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Current Issue
September, 2018
Volume 44, Number 3
  
21 February 2012
J.D. Conor Mauro




In this image from November 2008, students at the Don Bosco Institute attend a welding class in the Rod el Farag neighborhood of Cairo. Some students, including those pictured here, are workers who came back to the school to enhance their skills. (Photo: Shawn Baldwin)

The economic conditions in the years following the global financial crisis have left many in need of work. In the face of widespread deleveraging and downsizing, the best that most people can do is focus on honing the skills that will make them marketable, or even able to start their own business. ONE contributor Liam Stack covered a school dedicated to this very pursuit - Egypt’s Don Bosco Institute - in his January 2009 article, Building Persons, Forming Good Citizens:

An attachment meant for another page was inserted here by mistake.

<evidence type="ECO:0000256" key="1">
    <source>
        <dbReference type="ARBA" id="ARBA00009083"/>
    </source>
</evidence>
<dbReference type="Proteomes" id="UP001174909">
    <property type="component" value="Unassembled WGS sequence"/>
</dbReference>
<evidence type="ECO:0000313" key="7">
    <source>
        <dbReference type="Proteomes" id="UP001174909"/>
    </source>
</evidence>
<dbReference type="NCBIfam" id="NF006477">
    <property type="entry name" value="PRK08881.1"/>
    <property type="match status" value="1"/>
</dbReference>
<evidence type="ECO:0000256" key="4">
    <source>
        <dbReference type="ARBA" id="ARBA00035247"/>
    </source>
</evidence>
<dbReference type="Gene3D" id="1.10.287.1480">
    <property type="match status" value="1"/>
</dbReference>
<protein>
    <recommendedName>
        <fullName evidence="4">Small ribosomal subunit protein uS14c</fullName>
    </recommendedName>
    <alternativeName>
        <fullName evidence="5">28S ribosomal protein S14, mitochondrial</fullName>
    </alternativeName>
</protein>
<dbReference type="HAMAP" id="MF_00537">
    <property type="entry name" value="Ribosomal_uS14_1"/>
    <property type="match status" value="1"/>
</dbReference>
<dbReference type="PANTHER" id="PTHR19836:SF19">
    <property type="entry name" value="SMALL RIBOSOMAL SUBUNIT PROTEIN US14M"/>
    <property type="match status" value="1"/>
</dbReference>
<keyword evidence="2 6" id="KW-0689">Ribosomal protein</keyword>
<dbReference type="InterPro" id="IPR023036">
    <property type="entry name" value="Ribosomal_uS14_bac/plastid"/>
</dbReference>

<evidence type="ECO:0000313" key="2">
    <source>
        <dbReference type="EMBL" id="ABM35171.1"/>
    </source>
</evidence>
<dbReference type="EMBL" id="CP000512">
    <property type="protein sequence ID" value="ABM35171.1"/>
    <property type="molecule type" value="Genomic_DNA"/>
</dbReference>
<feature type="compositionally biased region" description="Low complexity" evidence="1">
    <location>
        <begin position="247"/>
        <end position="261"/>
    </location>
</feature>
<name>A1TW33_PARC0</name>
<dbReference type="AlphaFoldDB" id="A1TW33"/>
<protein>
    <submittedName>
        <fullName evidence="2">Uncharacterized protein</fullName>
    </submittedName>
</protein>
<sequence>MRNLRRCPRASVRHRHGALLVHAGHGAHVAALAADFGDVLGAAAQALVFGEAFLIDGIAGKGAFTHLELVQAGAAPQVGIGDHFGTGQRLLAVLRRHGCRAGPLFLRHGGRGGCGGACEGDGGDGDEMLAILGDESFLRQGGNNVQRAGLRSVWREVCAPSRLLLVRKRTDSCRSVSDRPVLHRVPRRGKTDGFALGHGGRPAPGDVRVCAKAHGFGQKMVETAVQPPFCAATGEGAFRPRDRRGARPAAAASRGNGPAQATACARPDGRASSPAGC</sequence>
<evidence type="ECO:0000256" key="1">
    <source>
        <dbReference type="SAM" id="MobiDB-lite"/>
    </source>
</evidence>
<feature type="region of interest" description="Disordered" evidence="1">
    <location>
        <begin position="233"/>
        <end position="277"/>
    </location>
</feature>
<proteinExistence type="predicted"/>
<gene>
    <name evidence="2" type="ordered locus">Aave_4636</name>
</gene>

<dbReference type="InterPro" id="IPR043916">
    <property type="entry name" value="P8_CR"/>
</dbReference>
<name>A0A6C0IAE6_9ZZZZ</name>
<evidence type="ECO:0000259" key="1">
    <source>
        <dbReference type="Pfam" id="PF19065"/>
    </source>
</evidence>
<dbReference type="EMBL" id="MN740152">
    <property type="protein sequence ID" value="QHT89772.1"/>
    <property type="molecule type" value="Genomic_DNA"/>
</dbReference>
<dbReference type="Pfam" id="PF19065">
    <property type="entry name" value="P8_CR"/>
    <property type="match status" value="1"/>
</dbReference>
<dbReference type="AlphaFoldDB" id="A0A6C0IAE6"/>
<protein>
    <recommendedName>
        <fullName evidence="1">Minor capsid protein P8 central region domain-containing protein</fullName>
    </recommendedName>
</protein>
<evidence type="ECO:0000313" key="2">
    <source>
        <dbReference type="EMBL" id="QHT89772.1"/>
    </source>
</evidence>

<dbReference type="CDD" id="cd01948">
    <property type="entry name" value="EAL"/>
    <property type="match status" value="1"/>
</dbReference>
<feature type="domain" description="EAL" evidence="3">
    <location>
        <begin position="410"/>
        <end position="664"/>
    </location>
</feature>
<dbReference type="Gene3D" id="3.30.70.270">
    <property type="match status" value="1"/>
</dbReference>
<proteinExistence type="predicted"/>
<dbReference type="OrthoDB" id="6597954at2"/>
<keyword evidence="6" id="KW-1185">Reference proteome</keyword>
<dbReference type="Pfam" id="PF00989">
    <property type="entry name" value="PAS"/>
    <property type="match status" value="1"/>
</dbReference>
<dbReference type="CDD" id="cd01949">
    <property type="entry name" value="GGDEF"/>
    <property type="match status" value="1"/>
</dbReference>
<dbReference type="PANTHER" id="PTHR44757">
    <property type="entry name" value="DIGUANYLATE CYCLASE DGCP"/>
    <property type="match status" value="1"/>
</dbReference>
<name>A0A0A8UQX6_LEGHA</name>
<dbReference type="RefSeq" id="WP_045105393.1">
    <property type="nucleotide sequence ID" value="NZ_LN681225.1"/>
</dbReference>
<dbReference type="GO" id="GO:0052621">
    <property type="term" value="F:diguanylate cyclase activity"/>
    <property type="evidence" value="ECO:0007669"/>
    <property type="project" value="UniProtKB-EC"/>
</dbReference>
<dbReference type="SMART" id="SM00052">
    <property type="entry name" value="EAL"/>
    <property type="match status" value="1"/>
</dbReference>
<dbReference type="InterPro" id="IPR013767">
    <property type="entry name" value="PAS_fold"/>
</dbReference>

To ensure students can compete in Egypt’s rapidly changing economy, the school’s three-year curriculum focuses on vocational skills consistently in high demand. Most graduates secure employment in their respective trades upon leaving the institute, an accomplishment in which the whole Don Bosco community takes great pride.

“Almost every day we receive faxes from different mechanical and electrical firms asking us to recommend students for jobs,” said Don Riccio, headmaster. “Within two or three months of graduation, all of our students are working.”

In line with the charism of their founder, St. John Bosco — the Industrial Revolution-era Italian priest who used education to help impoverished children secure a better life — the Salesians believe education should both enrich the mind of the student and also serve as a steppingstone to a better life. In turn, a higher employment rate contributes to society’s overall economic development and benefits all members of society.

You can find the full article here.



Tags: Egypt Education Employment